COT opens 50th season with Little’s powerful “Soldier Songs” 

Fri Oct 06, 2023 at 2:39 pm

By Lawrence A. Johnson

Baritone David Adam Moore and conductor Lidiya Yankovskaya in David T. Little’s Soldier Songs, presented by Chicago Opera Theater Thursday night at Epiphany Center for the Arts. Photo: Michael Brosilow

Better late than never.

Chicago Opera Theater opened its 50th anniversary season this week with a performance of David T. Little’s Soldier Songs. COT had originally scheduled Little’s work for May of 2020 but that event fell victim to the Covid-19 pandemic. 

Then just last month, Nathan Gunn dropped out of the soloist role due to a family emergency and was replaced by David Adam Moore. Soldier Songs finally had its Chicago premiere Thursday night at the Epiphany Center for the Arts.

The belated debut takes place at an important anniversary season and a transitional time for the company.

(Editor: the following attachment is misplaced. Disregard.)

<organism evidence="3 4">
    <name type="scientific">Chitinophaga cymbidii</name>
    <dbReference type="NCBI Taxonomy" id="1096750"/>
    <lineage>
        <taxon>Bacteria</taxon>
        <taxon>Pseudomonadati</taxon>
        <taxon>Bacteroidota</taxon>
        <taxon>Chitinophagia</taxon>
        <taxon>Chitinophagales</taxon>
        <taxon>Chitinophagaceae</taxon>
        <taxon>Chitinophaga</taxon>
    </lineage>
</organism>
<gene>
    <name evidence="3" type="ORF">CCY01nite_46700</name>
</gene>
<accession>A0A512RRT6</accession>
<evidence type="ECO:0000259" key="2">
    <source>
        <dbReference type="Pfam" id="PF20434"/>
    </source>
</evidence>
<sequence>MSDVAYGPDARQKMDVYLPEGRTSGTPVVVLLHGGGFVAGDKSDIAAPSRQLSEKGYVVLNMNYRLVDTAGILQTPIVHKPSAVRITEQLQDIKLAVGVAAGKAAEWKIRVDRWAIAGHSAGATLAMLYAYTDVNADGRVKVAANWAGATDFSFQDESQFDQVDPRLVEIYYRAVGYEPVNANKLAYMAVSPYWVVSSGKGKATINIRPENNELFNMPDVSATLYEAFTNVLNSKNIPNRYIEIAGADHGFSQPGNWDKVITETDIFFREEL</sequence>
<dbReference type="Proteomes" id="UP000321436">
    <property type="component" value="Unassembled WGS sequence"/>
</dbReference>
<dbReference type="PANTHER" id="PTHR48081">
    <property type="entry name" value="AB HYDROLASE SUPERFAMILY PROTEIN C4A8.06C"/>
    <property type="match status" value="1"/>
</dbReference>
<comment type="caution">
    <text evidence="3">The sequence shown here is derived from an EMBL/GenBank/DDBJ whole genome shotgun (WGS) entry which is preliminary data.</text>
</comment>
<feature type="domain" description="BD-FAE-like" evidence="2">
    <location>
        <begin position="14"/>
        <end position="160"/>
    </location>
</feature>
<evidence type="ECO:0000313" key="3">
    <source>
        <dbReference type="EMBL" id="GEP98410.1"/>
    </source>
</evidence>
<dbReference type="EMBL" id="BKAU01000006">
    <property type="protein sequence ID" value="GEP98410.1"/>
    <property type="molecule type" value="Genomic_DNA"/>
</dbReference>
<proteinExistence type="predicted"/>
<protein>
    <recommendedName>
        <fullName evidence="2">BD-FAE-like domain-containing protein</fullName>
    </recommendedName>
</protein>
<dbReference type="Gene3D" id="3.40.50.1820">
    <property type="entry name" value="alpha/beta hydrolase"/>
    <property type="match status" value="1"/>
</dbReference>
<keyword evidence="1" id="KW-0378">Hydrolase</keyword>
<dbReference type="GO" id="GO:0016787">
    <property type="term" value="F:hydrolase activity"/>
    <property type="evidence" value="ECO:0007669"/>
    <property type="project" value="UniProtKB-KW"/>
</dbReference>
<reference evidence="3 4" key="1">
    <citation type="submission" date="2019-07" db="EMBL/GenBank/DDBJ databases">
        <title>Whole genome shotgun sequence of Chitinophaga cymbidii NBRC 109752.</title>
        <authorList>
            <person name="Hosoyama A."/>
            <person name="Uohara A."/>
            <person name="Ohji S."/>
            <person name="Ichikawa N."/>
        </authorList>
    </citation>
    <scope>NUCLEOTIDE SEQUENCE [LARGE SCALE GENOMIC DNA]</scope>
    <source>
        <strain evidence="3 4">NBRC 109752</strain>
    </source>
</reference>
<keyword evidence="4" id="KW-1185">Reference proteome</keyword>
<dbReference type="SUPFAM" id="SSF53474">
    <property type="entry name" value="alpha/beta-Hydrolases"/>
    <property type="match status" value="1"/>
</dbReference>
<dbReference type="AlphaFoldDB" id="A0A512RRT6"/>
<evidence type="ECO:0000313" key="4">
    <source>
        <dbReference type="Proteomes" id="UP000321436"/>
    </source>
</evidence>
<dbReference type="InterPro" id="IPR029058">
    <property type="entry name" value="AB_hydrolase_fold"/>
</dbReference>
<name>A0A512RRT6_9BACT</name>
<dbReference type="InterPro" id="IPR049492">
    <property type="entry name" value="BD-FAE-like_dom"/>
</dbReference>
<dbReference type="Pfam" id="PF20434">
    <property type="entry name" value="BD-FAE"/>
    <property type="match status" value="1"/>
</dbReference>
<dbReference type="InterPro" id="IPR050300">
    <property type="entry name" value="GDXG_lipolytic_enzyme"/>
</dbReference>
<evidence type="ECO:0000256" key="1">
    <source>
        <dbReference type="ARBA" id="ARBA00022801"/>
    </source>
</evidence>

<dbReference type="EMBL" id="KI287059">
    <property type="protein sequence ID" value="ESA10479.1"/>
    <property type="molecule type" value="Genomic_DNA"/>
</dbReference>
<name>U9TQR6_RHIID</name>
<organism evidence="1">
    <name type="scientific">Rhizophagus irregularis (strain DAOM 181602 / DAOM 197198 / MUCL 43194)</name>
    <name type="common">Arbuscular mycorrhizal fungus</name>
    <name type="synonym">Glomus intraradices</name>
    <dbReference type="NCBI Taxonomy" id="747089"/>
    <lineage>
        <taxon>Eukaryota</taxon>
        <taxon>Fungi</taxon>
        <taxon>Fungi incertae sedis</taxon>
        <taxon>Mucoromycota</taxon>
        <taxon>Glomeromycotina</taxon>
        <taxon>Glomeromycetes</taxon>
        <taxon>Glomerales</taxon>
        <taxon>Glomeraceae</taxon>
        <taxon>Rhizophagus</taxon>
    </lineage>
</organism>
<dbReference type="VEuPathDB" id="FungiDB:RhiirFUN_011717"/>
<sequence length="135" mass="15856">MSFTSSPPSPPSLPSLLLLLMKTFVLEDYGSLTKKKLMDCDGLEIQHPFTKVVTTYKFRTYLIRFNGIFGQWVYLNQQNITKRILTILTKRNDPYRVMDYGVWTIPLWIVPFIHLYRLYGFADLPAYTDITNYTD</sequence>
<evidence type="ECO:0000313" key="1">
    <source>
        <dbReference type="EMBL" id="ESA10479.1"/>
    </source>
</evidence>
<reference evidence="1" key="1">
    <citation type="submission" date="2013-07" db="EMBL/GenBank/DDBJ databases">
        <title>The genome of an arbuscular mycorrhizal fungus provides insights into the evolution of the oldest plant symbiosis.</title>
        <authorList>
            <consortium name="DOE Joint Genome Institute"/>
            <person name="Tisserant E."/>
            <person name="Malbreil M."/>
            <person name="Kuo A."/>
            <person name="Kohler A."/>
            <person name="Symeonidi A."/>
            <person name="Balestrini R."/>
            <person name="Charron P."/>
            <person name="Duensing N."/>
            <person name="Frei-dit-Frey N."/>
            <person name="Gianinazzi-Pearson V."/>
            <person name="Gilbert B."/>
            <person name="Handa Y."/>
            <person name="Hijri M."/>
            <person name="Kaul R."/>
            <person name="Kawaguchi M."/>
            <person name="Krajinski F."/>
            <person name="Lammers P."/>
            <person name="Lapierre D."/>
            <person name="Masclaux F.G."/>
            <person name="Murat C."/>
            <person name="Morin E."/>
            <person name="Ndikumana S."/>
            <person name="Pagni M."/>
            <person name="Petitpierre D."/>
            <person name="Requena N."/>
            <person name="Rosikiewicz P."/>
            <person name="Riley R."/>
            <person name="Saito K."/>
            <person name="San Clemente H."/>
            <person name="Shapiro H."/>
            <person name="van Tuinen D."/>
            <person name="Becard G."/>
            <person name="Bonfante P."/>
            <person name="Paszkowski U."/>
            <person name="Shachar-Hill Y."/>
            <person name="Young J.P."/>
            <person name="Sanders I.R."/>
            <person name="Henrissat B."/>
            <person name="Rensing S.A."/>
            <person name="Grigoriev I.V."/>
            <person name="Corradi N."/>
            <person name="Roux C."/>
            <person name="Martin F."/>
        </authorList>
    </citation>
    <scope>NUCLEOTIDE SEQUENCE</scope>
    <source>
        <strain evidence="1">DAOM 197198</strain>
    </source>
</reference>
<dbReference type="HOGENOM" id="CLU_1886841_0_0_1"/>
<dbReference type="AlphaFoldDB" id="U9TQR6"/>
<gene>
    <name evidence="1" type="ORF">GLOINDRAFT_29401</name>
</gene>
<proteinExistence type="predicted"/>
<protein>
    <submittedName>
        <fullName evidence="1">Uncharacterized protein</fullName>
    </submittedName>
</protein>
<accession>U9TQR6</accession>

COT has had its ups and downs over the past five decades, with its artistic fortunes inevitably tied to whoever happens to be leading the company at the time. The Brian Dickie era was a clear high point, followed by Andreas Mitisek’s less successful tenure. 

The duo team of general director Ashley Magnus and music director Lidiya Yankovskaya started strong by bringing Jake Heggie’s Moby-Dick to Chicago audiences in an acclaimed production. Unfortunately, the team dissipated much of their artistic momentum and goodwill in record time with a series of self-inflicted blunders (a campy Carmen with a female Don Jose) and dubious programming of not-good pieces that seemed chosen more for politics than artistic merit.